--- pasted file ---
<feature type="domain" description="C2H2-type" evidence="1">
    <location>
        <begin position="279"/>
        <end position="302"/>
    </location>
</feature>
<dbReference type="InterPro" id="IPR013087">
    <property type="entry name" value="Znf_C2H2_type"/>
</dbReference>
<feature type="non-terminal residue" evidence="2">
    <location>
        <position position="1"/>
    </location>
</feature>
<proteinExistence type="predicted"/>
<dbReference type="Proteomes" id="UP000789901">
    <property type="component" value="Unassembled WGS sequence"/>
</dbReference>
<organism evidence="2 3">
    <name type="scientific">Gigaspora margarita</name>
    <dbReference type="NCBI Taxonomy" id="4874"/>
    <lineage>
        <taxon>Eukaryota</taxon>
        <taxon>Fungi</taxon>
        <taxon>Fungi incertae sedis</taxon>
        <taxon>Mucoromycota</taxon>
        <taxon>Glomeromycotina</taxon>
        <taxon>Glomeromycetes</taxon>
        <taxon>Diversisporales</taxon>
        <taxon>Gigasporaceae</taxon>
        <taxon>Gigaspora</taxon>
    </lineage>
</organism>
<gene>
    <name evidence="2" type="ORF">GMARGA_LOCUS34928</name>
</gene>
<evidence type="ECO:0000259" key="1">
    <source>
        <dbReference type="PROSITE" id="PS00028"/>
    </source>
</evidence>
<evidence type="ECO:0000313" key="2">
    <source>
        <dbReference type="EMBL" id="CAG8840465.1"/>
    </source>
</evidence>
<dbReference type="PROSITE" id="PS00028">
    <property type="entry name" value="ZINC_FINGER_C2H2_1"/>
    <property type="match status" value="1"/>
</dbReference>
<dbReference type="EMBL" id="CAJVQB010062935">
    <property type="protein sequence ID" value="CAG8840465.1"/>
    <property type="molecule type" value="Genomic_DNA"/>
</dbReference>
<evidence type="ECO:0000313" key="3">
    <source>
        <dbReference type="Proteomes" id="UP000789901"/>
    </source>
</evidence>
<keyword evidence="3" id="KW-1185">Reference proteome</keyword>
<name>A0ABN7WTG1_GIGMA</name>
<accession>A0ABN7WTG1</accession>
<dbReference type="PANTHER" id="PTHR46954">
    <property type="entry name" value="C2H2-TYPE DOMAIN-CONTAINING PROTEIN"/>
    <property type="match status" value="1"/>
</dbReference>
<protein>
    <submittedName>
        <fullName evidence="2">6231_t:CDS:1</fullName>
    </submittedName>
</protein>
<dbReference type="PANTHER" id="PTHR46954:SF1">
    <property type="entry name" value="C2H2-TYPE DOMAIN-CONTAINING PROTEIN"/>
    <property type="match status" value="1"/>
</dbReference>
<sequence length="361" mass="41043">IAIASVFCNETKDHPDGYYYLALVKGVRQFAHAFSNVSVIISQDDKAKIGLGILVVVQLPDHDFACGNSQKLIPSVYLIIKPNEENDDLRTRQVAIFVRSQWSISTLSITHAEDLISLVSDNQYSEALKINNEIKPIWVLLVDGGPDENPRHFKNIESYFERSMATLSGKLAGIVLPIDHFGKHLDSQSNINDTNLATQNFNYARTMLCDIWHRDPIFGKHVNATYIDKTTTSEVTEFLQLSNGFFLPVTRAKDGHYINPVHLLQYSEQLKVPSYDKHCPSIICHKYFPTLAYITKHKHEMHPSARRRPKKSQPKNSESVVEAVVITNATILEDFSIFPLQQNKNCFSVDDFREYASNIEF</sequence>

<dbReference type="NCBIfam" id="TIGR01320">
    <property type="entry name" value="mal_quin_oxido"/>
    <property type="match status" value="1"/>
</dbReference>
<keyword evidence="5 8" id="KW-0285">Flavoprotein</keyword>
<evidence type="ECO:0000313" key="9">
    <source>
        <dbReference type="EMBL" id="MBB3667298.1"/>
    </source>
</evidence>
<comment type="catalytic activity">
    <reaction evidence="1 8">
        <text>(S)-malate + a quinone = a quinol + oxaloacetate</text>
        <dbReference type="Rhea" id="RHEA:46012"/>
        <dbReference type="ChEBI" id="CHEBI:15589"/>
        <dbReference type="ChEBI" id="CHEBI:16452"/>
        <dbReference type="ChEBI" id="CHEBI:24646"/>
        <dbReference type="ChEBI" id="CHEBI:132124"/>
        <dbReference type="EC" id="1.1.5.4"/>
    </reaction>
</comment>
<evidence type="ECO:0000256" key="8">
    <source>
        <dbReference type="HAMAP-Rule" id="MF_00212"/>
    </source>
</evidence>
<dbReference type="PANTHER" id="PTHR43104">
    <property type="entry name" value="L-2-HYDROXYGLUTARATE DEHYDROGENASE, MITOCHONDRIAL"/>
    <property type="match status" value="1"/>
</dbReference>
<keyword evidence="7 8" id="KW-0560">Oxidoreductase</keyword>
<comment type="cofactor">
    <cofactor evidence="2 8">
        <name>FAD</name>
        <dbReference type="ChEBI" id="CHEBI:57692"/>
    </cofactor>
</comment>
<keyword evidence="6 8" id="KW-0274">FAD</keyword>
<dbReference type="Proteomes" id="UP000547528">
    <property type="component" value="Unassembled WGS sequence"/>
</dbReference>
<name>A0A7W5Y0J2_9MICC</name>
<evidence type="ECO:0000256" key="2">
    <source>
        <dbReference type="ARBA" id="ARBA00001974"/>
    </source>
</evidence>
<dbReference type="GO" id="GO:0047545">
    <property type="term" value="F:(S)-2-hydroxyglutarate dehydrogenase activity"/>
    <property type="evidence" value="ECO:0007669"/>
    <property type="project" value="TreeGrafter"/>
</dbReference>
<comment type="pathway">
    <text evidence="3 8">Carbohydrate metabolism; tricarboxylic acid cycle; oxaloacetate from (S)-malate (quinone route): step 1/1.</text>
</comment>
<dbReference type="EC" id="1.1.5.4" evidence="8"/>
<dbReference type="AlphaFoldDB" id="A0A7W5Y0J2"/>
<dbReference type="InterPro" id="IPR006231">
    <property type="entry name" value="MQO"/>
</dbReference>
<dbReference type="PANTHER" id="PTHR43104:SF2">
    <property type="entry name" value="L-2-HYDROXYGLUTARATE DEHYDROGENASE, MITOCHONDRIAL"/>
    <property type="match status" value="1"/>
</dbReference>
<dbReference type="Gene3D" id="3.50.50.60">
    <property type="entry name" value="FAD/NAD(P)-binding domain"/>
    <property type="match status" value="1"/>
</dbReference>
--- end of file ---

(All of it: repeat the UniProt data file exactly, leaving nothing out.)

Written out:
<feature type="domain" description="C2H2-type" evidence="1">
    <location>
        <begin position="279"/>
        <end position="302"/>
    </location>
</feature>
<dbReference type="InterPro" id="IPR013087">
    <property type="entry name" value="Znf_C2H2_type"/>
</dbReference>
<feature type="non-terminal residue" evidence="2">
    <location>
        <position position="1"/>
    </location>
</feature>
<proteinExistence type="predicted"/>
<dbReference type="Proteomes" id="UP000789901">
    <property type="component" value="Unassembled WGS sequence"/>
</dbReference>
<organism evidence="2 3">
    <name type="scientific">Gigaspora margarita</name>
    <dbReference type="NCBI Taxonomy" id="4874"/>
    <lineage>
        <taxon>Eukaryota</taxon>
        <taxon>Fungi</taxon>
        <taxon>Fungi incertae sedis</taxon>
        <taxon>Mucoromycota</taxon>
        <taxon>Glomeromycotina</taxon>
        <taxon>Glomeromycetes</taxon>
        <taxon>Diversisporales</taxon>
        <taxon>Gigasporaceae</taxon>
        <taxon>Gigaspora</taxon>
    </lineage>
</organism>
<gene>
    <name evidence="2" type="ORF">GMARGA_LOCUS34928</name>
</gene>
<evidence type="ECO:0000259" key="1">
    <source>
        <dbReference type="PROSITE" id="PS00028"/>
    </source>
</evidence>
<evidence type="ECO:0000313" key="2">
    <source>
        <dbReference type="EMBL" id="CAG8840465.1"/>
    </source>
</evidence>
<dbReference type="PROSITE" id="PS00028">
    <property type="entry name" value="ZINC_FINGER_C2H2_1"/>
    <property type="match status" value="1"/>
</dbReference>
<dbReference type="EMBL" id="CAJVQB010062935">
    <property type="protein sequence ID" value="CAG8840465.1"/>
    <property type="molecule type" value="Genomic_DNA"/>
</dbReference>
<evidence type="ECO:0000313" key="3">
    <source>
        <dbReference type="Proteomes" id="UP000789901"/>
    </source>
</evidence>
<keyword evidence="3" id="KW-1185">Reference proteome</keyword>
<name>A0ABN7WTG1_GIGMA</name>
<accession>A0ABN7WTG1</accession>
<dbReference type="PANTHER" id="PTHR46954">
    <property type="entry name" value="C2H2-TYPE DOMAIN-CONTAINING PROTEIN"/>
    <property type="match status" value="1"/>
</dbReference>
<protein>
    <submittedName>
        <fullName evidence="2">6231_t:CDS:1</fullName>
    </submittedName>
</protein>
<dbReference type="PANTHER" id="PTHR46954:SF1">
    <property type="entry name" value="C2H2-TYPE DOMAIN-CONTAINING PROTEIN"/>
    <property type="match status" value="1"/>
</dbReference>
<sequence length="361" mass="41043">IAIASVFCNETKDHPDGYYYLALVKGVRQFAHAFSNVSVIISQDDKAKIGLGILVVVQLPDHDFACGNSQKLIPSVYLIIKPNEENDDLRTRQVAIFVRSQWSISTLSITHAEDLISLVSDNQYSEALKINNEIKPIWVLLVDGGPDENPRHFKNIESYFERSMATLSGKLAGIVLPIDHFGKHLDSQSNINDTNLATQNFNYARTMLCDIWHRDPIFGKHVNATYIDKTTTSEVTEFLQLSNGFFLPVTRAKDGHYINPVHLLQYSEQLKVPSYDKHCPSIICHKYFPTLAYITKHKHEMHPSARRRPKKSQPKNSESVVEAVVITNATILEDFSIFPLQQNKNCFSVDDFREYASNIEF</sequence>

<dbReference type="NCBIfam" id="TIGR01320">
    <property type="entry name" value="mal_quin_oxido"/>
    <property type="match status" value="1"/>
</dbReference>
<keyword evidence="5 8" id="KW-0285">Flavoprotein</keyword>
<evidence type="ECO:0000313" key="9">
    <source>
        <dbReference type="EMBL" id="MBB3667298.1"/>
    </source>
</evidence>
<comment type="catalytic activity">
    <reaction evidence="1 8">
        <text>(S)-malate + a quinone = a quinol + oxaloacetate</text>
        <dbReference type="Rhea" id="RHEA:46012"/>
        <dbReference type="ChEBI" id="CHEBI:15589"/>
        <dbReference type="ChEBI" id="CHEBI:16452"/>
        <dbReference type="ChEBI" id="CHEBI:24646"/>
        <dbReference type="ChEBI" id="CHEBI:132124"/>
        <dbReference type="EC" id="1.1.5.4"/>
    </reaction>
</comment>
<evidence type="ECO:0000256" key="8">
    <source>
        <dbReference type="HAMAP-Rule" id="MF_00212"/>
    </source>
</evidence>
<dbReference type="PANTHER" id="PTHR43104">
    <property type="entry name" value="L-2-HYDROXYGLUTARATE DEHYDROGENASE, MITOCHONDRIAL"/>
    <property type="match status" value="1"/>
</dbReference>
<keyword evidence="7 8" id="KW-0560">Oxidoreductase</keyword>
<comment type="cofactor">
    <cofactor evidence="2 8">
        <name>FAD</name>
        <dbReference type="ChEBI" id="CHEBI:57692"/>
    </cofactor>
</comment>
<keyword evidence="6 8" id="KW-0274">FAD</keyword>
<dbReference type="Proteomes" id="UP000547528">
    <property type="component" value="Unassembled WGS sequence"/>
</dbReference>
<name>A0A7W5Y0J2_9MICC</name>
<evidence type="ECO:0000256" key="2">
    <source>
        <dbReference type="ARBA" id="ARBA00001974"/>
    </source>
</evidence>
<dbReference type="GO" id="GO:0047545">
    <property type="term" value="F:(S)-2-hydroxyglutarate dehydrogenase activity"/>
    <property type="evidence" value="ECO:0007669"/>
    <property type="project" value="TreeGrafter"/>
</dbReference>
<comment type="pathway">
    <text evidence="3 8">Carbohydrate metabolism; tricarboxylic acid cycle; oxaloacetate from (S)-malate (quinone route): step 1/1.</text>
</comment>
<dbReference type="EC" id="1.1.5.4" evidence="8"/>
<dbReference type="AlphaFoldDB" id="A0A7W5Y0J2"/>
<dbReference type="InterPro" id="IPR006231">
    <property type="entry name" value="MQO"/>
</dbReference>
<dbReference type="PANTHER" id="PTHR43104:SF2">
    <property type="entry name" value="L-2-HYDROXYGLUTARATE DEHYDROGENASE, MITOCHONDRIAL"/>
    <property type="match status" value="1"/>
</dbReference>
<dbReference type="Gene3D" id="3.50.50.60">
    <property type="entry name" value="FAD/NAD(P)-binding domain"/>
    <property type="match status" value="1"/>
</dbReference>